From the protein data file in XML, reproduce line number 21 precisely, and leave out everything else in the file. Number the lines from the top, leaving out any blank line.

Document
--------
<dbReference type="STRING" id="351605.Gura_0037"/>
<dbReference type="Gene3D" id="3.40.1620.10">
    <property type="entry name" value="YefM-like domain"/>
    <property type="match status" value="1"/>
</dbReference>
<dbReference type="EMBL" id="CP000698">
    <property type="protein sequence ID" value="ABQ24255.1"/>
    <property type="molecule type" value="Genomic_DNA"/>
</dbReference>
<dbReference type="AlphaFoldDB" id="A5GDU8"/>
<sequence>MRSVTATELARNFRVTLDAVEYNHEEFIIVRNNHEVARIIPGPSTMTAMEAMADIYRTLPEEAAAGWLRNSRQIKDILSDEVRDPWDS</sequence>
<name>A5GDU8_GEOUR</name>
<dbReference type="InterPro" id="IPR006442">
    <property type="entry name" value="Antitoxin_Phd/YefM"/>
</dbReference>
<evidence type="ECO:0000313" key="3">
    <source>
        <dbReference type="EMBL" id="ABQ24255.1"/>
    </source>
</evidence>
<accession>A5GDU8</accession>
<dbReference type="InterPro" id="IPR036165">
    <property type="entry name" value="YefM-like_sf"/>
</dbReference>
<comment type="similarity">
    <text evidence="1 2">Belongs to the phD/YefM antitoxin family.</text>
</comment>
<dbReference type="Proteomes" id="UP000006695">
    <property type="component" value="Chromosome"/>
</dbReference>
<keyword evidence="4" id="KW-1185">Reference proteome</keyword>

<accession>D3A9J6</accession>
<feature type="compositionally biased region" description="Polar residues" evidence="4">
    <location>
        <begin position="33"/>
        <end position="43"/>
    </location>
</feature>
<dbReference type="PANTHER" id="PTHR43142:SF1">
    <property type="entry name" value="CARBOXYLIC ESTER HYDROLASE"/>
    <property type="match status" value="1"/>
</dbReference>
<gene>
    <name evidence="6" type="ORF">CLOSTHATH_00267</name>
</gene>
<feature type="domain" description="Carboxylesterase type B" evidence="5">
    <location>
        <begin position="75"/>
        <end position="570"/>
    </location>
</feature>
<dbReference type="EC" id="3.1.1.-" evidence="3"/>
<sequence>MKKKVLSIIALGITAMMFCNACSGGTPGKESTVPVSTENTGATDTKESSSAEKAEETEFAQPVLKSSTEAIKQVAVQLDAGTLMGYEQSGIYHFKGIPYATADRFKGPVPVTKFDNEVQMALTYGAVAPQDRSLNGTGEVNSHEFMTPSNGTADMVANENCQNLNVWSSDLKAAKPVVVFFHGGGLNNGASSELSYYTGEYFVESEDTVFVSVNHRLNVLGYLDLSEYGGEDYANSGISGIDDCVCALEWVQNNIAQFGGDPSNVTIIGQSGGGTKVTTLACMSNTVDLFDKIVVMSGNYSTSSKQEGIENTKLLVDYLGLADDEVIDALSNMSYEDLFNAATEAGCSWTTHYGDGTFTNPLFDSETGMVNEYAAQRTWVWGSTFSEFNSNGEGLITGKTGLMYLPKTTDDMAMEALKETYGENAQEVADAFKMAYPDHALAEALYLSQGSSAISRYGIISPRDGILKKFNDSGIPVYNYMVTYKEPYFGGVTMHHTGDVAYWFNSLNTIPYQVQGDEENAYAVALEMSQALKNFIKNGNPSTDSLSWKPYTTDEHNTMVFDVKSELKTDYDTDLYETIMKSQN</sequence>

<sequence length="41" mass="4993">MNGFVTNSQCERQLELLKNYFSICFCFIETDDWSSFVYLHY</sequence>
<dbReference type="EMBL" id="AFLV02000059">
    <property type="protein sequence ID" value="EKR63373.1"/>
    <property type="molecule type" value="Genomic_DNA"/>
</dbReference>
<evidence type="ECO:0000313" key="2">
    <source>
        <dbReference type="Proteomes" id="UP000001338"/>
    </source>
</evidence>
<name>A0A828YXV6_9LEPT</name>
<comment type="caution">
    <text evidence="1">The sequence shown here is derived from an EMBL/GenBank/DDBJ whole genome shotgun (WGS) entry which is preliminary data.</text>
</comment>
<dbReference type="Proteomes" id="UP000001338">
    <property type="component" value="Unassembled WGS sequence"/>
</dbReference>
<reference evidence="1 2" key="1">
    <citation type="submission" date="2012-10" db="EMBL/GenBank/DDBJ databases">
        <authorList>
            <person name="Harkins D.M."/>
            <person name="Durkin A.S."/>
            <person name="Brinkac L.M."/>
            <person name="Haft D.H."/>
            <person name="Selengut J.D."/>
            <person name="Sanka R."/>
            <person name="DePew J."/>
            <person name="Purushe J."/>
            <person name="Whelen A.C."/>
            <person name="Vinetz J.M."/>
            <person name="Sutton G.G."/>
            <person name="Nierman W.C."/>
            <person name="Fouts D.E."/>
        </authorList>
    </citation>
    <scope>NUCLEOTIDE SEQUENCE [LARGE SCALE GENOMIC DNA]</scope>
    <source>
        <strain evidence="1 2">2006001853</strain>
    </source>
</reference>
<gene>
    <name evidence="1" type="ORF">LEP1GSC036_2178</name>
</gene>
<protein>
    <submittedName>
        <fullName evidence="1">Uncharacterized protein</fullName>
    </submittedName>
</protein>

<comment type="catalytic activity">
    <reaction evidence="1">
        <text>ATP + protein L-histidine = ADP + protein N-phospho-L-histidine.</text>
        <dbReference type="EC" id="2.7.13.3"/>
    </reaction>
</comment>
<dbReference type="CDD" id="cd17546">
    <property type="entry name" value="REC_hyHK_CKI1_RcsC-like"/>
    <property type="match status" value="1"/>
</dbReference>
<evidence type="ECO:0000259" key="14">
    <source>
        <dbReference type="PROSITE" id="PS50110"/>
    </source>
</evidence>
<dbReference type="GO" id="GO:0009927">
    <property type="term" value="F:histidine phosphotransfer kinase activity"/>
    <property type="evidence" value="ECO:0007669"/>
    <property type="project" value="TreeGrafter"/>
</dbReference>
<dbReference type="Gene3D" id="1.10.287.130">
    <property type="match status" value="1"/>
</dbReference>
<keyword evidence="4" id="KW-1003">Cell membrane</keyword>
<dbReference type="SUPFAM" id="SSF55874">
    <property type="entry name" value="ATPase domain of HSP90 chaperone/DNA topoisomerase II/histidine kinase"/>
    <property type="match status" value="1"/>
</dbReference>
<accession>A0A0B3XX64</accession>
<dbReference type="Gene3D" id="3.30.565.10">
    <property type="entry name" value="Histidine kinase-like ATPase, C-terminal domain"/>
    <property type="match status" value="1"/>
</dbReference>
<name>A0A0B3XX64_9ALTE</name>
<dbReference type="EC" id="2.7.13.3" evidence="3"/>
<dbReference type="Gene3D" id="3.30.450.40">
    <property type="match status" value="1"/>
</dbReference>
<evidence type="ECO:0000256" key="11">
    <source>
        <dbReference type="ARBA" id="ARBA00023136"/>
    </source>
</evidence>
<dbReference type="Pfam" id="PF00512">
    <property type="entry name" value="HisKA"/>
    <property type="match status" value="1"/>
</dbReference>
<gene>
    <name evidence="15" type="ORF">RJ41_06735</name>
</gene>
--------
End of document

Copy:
<accession>A5GDU8</accession>